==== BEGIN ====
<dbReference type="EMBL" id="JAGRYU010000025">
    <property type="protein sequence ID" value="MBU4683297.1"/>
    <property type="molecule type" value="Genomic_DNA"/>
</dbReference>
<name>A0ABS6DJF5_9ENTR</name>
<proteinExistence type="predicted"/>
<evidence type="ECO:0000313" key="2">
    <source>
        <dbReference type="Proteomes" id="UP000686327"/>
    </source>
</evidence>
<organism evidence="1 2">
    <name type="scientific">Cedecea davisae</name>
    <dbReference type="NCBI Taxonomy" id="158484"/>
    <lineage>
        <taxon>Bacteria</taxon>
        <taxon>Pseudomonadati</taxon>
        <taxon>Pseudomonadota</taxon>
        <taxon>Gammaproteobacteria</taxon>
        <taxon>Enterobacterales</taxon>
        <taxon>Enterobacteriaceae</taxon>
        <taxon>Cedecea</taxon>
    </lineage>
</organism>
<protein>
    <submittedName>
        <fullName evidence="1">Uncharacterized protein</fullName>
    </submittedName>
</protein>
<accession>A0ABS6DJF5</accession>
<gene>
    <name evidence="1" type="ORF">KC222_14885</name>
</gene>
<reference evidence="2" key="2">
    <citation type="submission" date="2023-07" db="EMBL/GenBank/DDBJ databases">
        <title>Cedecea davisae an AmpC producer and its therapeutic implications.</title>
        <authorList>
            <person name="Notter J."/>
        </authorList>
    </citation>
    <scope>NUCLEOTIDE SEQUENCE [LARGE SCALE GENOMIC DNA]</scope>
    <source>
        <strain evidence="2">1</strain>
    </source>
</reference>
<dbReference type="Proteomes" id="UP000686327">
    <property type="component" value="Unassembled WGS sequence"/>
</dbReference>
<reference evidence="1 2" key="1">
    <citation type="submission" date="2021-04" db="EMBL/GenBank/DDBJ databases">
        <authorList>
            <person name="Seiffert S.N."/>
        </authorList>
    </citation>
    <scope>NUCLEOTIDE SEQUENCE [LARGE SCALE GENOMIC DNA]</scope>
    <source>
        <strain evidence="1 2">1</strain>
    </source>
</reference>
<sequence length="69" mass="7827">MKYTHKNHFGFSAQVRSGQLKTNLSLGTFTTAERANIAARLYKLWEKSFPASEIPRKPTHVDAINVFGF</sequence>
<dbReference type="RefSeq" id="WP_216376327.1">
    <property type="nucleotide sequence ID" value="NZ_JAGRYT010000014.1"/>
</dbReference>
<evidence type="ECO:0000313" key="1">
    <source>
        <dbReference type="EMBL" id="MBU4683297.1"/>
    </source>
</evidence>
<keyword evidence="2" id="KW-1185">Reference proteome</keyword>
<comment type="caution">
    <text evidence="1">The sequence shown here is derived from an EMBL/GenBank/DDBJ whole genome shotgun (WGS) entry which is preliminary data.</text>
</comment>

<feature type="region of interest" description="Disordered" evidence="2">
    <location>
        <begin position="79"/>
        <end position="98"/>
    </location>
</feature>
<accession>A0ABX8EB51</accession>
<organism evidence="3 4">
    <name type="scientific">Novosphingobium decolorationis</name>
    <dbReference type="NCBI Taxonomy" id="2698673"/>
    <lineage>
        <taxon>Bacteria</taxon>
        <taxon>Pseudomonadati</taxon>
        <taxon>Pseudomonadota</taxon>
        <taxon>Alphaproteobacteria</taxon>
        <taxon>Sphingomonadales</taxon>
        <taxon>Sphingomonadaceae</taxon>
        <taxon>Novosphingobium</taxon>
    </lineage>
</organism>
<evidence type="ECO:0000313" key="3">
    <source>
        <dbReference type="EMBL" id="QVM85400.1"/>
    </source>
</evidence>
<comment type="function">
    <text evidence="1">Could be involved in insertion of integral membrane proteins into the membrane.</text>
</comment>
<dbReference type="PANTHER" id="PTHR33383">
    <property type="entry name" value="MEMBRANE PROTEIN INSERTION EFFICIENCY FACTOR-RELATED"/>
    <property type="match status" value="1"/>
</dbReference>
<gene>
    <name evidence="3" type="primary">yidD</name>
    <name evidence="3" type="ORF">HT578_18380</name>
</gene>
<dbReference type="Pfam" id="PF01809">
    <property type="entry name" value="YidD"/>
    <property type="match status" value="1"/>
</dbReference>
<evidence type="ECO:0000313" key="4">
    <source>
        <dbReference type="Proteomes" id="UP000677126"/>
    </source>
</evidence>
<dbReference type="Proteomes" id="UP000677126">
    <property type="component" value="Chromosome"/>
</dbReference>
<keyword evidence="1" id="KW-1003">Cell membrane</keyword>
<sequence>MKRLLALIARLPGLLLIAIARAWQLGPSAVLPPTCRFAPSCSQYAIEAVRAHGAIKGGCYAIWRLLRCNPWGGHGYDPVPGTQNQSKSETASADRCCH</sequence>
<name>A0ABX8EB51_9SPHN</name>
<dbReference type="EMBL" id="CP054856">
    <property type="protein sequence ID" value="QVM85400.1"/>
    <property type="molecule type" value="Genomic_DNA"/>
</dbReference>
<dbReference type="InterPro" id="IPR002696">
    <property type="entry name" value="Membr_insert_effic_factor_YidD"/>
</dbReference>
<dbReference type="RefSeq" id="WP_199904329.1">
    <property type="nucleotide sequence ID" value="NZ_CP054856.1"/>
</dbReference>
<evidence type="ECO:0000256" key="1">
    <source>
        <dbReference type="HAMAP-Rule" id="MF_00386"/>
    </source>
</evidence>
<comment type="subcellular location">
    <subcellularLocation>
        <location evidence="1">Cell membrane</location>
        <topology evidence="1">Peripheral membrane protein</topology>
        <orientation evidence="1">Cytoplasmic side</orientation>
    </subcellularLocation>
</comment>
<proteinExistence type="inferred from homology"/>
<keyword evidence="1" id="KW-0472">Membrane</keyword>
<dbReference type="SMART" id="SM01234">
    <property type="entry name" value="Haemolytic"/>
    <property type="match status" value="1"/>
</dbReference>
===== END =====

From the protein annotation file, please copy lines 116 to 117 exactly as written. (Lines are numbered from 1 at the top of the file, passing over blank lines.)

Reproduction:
    </source>
</evidence>